A patent application is examined on three major criteria:
patentable subject matter, novelty, and inventiveness.
Patentable Subject Matter
Abstract Idea / Natural Phenomenon
To be patentable, the claimed subject matter must NOT be
an abstract idea or natural phenomenon. An example of an
abstract idea could be a mental process of solving a
mathematical problem. An example of a natural phenomenon
could be a naturally occurring (unmodified) DNA sequence.
Business Method and Software
A business method, such as a method of managing an
investment portfolio, a way of conducting commercial
activities (e.g. online auction), and a scheduling
procedure of freight shipments, is often viewed by many
patent offices as an abstract idea, and thus not
Nonetheless, cleverly-drafted patent claims defining a
business method in terms of machine instructions being
executed by computers sometime can persuade an examiner
Similarly, software inventions face the same challenge.
However, hundreds of thousands of software patent
applications continue to be filed every year with many
granted patents. Software remains to be one of the most
dynamic and innovative technology areas, and patentees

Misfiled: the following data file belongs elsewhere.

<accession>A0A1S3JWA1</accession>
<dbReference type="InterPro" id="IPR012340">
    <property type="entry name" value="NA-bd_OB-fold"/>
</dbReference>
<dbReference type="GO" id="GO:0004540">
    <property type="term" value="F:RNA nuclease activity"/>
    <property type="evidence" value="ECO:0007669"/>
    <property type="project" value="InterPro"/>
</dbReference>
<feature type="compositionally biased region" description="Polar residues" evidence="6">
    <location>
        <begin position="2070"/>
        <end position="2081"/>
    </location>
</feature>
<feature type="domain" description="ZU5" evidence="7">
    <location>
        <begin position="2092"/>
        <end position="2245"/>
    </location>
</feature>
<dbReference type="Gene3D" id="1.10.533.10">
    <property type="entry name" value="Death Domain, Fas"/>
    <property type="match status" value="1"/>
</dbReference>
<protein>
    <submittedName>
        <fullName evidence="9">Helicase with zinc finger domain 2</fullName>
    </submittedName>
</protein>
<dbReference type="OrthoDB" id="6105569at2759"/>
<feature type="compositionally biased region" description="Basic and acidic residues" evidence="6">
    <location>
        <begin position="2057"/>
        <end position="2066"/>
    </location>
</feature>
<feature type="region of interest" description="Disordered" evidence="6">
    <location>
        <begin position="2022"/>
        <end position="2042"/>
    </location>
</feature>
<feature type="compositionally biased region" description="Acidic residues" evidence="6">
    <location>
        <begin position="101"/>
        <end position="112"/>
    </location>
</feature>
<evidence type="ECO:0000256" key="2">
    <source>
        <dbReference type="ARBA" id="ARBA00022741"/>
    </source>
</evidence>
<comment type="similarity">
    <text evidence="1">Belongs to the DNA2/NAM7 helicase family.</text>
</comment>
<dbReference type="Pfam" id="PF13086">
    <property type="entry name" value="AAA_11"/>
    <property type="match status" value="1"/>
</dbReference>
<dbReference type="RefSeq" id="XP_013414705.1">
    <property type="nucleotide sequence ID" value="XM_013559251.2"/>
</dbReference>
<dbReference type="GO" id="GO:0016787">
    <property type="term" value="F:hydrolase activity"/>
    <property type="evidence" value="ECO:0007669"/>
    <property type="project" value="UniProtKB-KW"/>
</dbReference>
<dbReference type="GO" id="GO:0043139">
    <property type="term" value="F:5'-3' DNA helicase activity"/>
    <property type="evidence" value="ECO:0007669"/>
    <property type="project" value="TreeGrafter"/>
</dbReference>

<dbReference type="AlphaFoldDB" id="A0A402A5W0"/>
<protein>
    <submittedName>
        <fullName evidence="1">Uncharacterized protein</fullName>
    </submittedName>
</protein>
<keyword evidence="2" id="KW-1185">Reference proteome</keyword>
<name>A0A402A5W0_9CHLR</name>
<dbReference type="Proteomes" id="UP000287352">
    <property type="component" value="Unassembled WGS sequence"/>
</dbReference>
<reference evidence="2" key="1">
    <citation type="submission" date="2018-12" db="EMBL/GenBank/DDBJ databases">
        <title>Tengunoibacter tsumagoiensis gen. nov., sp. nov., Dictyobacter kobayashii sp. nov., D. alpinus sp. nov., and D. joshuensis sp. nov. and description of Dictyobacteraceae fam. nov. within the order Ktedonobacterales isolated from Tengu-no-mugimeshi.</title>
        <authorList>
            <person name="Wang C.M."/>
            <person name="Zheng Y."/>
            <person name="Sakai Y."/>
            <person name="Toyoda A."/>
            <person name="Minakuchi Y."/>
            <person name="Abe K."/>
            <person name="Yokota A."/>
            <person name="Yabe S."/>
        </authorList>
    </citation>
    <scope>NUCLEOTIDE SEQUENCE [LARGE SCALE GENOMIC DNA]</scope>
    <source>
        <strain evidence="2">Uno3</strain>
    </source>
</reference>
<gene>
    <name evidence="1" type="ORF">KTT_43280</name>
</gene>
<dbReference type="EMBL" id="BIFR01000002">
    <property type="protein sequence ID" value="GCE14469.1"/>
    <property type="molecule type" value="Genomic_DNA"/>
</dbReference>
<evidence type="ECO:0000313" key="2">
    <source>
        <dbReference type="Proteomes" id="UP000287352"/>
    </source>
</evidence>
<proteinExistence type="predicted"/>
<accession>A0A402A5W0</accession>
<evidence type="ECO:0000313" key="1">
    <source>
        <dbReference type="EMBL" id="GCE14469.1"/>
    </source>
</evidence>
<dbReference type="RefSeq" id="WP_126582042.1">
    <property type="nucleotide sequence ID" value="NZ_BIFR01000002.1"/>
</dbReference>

find software patents highly valuable.
Medicine and Medical Treatment
By public policy, certain medicines and medical treatments
are barred from patenting in some countries, notably China
and many European countries. Again, specifically-styled
patent claims are still permissible.
We are experienced in drafting these special claims,
increasing the patentability of your unique and valuable
Having novelty means the claimed subject matter must have
never been sold, offered for sale, or publicly disclosed
by anyone before its patent application’s priority date.
The US provides a grace period of one year, so that one
can still be eligible for a US patent if she files her
patent application in the US within one year of the public
disclosure (by the applicant/inventor herself).
The claimed subject matter must not be obvious in view of
the prior art. A simple combination of existing
technologies is considered to be obvious, thus such
subject matter does not possess inventiveness to be
patentable. On the other hand, repurposing of an existing
technology is patentable in some technological fields
(i.e. pharmaceuticals and chemicals).
We can work with you to determine how your inventive ideas
can be best protected by a patent.